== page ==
Dan Sperber over at his website, also forthcoming in Pierre Demeulenaere, ed., Analytical sociology and social mechanisms:
There are several approaches in the social sciences that seek to provide causal explanations of social phenomena neither in terms of general causal laws nor in terms of case-specific narratives, but, at a middle level of generality, in terms of recurrent causal patterns or “mechanisms” (Hedström & Swedberg 1988). Typically, these approaches invoke micro-mechanisms to explain macro social phenomena. Most of them, ‘analytical sociology’ in particular (Hedström 2005), are versions or offshoots of methodological individualism. These individualistic approaches either stick to the “methodological” in “methodological individualism” and leave aside ontological issues, or else they are also individualistic in the metaphysical sense and deny the existence of supra-individual social phenomena that cannot be analysed in terms of the aggregation of individual actions (see Ruben 1985).
The ontological challenge to which individualism responds is that presented by holistic approaches that place the social on a supra-individual level of reality. Another possible challenge, coming not from above but from below, that is, from the natural sciences, is generally not considered. The individuals invoked in individualism are not so much the individual organisms recognised in biology as the individual agents recognised in commonsense ontology. Individual agency is taken as a primitive in this approach, rather than as a tentative construct that should be unpacked and possibly questioned by psychology and biology.
Most mechanistic approaches, whether their individualism is just methodological or also metaphysical, show little interest in providing the social sciences with a naturalistic ontology, that is, one continuous with that of the natural science. The main goal of this chapter is to outline such a naturalistic ontology. But why should we want such an ontology in the first place? I don’t, by the way, believe that the social sciences in general should systematically work within naturalistic ontology: many of their goals, concern and programs are better pursued with the usual commonsense ontology. But when it comes to providing a scientific causal explanation of social phenomena, there are at least two reasons to prefer a naturalistic approach. The first reason is trivial: To the extent that it is possible, we would prefer our understanding of the world to be integrated, both for the sake of generality and for that of coherence.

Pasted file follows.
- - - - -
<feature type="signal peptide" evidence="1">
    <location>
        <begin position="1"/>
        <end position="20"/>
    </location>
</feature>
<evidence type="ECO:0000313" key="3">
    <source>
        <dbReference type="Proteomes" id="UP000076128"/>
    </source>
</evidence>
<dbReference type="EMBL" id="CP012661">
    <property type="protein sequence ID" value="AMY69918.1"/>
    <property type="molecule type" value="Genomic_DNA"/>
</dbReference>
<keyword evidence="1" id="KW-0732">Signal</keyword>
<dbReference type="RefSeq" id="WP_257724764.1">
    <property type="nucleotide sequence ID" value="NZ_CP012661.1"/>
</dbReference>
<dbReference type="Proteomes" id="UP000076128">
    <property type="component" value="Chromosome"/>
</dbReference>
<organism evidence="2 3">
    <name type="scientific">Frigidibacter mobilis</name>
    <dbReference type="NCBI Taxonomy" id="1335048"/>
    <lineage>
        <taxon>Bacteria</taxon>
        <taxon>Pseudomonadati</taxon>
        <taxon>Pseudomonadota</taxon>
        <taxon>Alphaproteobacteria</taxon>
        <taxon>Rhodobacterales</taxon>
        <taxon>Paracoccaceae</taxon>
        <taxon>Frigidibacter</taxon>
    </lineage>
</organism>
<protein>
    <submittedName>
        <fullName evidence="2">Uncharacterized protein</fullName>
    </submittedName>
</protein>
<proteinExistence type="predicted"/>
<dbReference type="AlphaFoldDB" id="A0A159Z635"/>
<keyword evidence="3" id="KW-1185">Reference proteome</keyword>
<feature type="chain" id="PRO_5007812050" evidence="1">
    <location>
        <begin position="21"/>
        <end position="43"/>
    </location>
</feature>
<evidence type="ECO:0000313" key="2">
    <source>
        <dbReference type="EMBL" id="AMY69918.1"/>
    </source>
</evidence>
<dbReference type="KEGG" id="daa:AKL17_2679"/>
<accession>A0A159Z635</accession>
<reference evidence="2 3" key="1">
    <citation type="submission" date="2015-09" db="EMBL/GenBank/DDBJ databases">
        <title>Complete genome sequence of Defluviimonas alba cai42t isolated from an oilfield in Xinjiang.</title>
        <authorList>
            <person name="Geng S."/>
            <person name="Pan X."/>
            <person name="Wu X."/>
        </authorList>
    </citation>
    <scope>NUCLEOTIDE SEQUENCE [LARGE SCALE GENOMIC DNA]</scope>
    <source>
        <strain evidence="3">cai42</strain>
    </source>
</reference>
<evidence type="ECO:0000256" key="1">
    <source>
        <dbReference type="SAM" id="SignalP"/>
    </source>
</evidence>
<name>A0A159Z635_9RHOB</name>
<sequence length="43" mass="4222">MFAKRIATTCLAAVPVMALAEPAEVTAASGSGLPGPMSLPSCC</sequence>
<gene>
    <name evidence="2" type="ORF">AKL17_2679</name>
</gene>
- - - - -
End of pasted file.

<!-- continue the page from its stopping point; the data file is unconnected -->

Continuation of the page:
The second, more interesting reason to want a naturalistic ontology has to do with the quality of our causal explanations. Either the laws of physics admit of exception and social events provides such exceptions (and there is a Nobel Prize in physics to be won by doing sociology!), or else whatever has causal powers in the universe at large and among humans on earth in particular has them in virtue of its physical properties. Of course, this does not mean that social scientists should get involved in the physics of social causality. What it does mean though is that, when we attribute causal powers to some social phenomena, we should be able to describe it in such terms that its physical character is not a total mystery but raises a set of sensible questions that can be passed on to neighbouring natural sciences, psychology, biology, and ecology in particular, that directly or indirectly do ground their understanding of causal powers in physics.